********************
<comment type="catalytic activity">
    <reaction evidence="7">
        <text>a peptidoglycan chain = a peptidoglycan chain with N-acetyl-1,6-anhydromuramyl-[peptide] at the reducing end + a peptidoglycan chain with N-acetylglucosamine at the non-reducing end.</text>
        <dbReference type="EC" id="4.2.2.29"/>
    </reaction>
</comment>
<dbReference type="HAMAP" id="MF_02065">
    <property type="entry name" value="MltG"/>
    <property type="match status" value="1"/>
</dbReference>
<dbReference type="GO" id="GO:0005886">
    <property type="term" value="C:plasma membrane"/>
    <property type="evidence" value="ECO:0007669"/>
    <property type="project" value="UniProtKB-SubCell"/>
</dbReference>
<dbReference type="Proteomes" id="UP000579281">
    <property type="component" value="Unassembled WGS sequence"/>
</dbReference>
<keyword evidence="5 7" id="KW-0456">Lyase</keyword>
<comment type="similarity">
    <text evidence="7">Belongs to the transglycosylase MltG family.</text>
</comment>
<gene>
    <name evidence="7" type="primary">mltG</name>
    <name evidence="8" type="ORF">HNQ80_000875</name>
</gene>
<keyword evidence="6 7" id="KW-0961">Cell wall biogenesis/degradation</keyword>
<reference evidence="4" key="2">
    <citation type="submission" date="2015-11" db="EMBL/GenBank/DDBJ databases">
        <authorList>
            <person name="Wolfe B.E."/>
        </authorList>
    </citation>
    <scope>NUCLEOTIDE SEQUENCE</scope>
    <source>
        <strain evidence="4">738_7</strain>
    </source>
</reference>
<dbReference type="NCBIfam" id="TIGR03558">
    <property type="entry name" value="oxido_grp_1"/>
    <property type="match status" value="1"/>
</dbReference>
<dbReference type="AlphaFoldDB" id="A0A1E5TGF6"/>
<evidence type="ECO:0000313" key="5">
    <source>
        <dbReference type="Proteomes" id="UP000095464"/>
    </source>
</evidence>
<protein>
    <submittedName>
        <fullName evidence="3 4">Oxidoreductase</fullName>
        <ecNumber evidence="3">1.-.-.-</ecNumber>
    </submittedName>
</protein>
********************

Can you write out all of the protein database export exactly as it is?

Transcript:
<comment type="catalytic activity">
    <reaction evidence="7">
        <text>a peptidoglycan chain = a peptidoglycan chain with N-acetyl-1,6-anhydromuramyl-[peptide] at the reducing end + a peptidoglycan chain with N-acetylglucosamine at the non-reducing end.</text>
        <dbReference type="EC" id="4.2.2.29"/>
    </reaction>
</comment>
<dbReference type="HAMAP" id="MF_02065">
    <property type="entry name" value="MltG"/>
    <property type="match status" value="1"/>
</dbReference>
<dbReference type="GO" id="GO:0005886">
    <property type="term" value="C:plasma membrane"/>
    <property type="evidence" value="ECO:0007669"/>
    <property type="project" value="UniProtKB-SubCell"/>
</dbReference>
<dbReference type="Proteomes" id="UP000579281">
    <property type="component" value="Unassembled WGS sequence"/>
</dbReference>
<keyword evidence="5 7" id="KW-0456">Lyase</keyword>
<comment type="similarity">
    <text evidence="7">Belongs to the transglycosylase MltG family.</text>
</comment>
<gene>
    <name evidence="7" type="primary">mltG</name>
    <name evidence="8" type="ORF">HNQ80_000875</name>
</gene>
<keyword evidence="6 7" id="KW-0961">Cell wall biogenesis/degradation</keyword>
<reference evidence="4" key="2">
    <citation type="submission" date="2015-11" db="EMBL/GenBank/DDBJ databases">
        <authorList>
            <person name="Wolfe B.E."/>
        </authorList>
    </citation>
    <scope>NUCLEOTIDE SEQUENCE</scope>
    <source>
        <strain evidence="4">738_7</strain>
    </source>
</reference>
<dbReference type="NCBIfam" id="TIGR03558">
    <property type="entry name" value="oxido_grp_1"/>
    <property type="match status" value="1"/>
</dbReference>
<dbReference type="AlphaFoldDB" id="A0A1E5TGF6"/>
<evidence type="ECO:0000313" key="5">
    <source>
        <dbReference type="Proteomes" id="UP000095464"/>
    </source>
</evidence>
<protein>
    <submittedName>
        <fullName evidence="3 4">Oxidoreductase</fullName>
        <ecNumber evidence="3">1.-.-.-</ecNumber>
    </submittedName>
</protein>